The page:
If you’ve ever used a compass, you know that the magnetic needle always points North. Well, almost North. If you just happen to be out camping for the weekend, the difference doesn’t matter. For scientists studying the Earth’s interior, the difference is important. How Earth’s magnetic field changes over time give us clues about how our planet generates a magnetic field in the first place.
There are two types of magnetic North Pole. One is the geomagnetic pole, which is based on the dipole approximation of Earth’s magnetic field. This is where you imagine the Earth as a giant bar magnet. The magnetic field comes out of the South geomagnetic pole of the magnet, then loops around to the North geomagnetic pole. The true North magnetic pole is where the magnetic field lines are perpendicular to the surface of the Earth. These two poles are not in the same location since Earth’s magnetic field is not a simple bar magnet.
Earth’s magnetic field is generated by a magnetic dynamo. Liquid iron in Earth’s outer core convects and spirals to generate electrical currents. These currents in turn generate a magnetic field. It’s a complex process involving thermal flow, the Earth’s rotation, and other geological activity. Computer simulations are often not accurate enough to account for the details of Earth’s magnetic field, but the models are getting better. Recently a team compared several computer simulations with the long-term variations of Earth’s magnetic field, and they learned a few interesting things.1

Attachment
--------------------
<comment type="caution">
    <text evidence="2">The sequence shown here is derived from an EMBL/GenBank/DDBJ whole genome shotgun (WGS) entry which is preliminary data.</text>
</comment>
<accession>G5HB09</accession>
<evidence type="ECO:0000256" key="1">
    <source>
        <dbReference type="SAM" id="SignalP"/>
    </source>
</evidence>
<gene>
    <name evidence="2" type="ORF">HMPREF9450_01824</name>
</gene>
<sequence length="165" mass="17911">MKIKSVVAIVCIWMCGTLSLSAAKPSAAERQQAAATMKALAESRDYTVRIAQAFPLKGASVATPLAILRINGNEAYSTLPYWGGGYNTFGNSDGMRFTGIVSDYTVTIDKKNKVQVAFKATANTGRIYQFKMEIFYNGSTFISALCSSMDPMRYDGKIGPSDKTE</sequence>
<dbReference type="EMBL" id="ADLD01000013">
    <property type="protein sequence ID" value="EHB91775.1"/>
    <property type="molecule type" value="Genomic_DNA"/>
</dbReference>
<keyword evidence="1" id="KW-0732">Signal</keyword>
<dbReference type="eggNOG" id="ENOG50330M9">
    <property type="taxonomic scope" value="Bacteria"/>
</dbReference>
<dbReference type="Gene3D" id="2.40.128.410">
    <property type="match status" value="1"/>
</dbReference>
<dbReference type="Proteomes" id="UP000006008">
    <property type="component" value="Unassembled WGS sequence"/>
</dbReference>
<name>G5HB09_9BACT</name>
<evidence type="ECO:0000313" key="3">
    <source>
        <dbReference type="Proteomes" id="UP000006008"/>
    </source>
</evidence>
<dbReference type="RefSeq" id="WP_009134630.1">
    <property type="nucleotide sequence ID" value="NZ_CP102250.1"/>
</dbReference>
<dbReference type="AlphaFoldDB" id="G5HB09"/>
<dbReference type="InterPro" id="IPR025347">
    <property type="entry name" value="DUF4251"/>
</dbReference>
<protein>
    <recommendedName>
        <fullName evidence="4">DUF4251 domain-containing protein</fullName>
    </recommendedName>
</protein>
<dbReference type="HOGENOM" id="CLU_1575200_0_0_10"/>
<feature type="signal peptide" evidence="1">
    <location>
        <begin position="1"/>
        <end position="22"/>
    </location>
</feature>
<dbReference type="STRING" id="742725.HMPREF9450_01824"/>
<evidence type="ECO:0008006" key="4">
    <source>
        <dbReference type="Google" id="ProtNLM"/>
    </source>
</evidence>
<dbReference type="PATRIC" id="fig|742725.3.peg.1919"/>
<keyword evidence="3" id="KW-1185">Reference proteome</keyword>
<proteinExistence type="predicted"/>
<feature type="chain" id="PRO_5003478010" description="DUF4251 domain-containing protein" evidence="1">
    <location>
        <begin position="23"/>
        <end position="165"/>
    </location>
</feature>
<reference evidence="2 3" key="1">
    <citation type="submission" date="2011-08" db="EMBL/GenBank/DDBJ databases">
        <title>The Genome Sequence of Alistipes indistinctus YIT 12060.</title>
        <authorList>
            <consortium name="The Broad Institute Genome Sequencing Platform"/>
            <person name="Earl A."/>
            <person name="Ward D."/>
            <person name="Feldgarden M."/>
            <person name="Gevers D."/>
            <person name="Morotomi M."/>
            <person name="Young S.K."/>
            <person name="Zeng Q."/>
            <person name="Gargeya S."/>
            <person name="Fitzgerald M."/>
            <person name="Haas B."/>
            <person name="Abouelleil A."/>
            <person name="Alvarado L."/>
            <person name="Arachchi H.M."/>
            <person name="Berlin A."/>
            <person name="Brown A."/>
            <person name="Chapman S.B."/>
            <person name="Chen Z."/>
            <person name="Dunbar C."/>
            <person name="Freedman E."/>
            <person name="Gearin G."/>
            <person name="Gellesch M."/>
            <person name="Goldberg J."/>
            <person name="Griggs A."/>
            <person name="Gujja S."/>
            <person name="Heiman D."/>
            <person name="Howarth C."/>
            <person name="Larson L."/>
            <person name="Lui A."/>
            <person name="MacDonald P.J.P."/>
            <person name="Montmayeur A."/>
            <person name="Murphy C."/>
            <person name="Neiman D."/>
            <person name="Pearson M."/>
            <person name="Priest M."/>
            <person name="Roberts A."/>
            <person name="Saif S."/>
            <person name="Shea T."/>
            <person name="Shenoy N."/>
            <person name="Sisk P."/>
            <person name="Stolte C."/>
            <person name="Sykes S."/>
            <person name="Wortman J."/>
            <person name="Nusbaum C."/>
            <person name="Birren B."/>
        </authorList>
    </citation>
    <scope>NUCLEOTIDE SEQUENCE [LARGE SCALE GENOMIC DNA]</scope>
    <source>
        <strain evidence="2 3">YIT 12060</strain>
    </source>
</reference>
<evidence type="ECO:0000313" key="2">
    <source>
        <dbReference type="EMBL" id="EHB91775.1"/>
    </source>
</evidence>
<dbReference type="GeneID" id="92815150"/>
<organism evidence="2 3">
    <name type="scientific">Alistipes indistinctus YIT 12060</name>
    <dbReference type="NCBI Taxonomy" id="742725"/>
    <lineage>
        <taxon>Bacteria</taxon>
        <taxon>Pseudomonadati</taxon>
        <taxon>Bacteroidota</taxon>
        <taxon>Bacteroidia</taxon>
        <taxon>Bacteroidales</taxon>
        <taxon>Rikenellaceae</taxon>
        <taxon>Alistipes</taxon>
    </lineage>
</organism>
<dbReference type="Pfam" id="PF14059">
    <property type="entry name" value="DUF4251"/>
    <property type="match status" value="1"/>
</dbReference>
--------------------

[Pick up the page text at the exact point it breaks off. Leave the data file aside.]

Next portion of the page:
One of the ways we know that our magnetic field is not caused by a magnet locked into the Earth’s core is because it changes over time. The change is gradual, but it has been directly observed since the 1600s. We also know that these variations have occurred for at least the last 20 million years by measuring the magnetism of rocks. When we look at rocks along the ocean floor of the mid-Atlantic rift, we also find that the Earth’s magnetic field flips polarity about every 200,000 years or so. But these magnetic reversals pose a challenge for the dynamo model. How could large flows of iron within the Earth have such unstable periods?
This recent study answers this challenge with new computer models. They demonstrated that the dynamo model can account for magnetic reversals. Before these reversals occur, the location of the magnetic poles can vary significantly, as much as ten degrees per year. That would be a drift of more than 25 kilometers a day.
While that is surprisingly fast, it should also give us a bit of comfort. The drift of the magnetic north has been increasing over the last couple of decades, leading some to speculate that Earth’s magnetic poles could flip any time soon. But even in recent years, the drift is only about a tenth of a kilometer a day. So it looks like a magnetic reversal is still a long way off.
Christopher J Davies & Catherine G Constable. “Rapid geomagnetic changes inferred from Earth observations and numerical simulations.” Nature Communications 11, 3371 (2020) ↩︎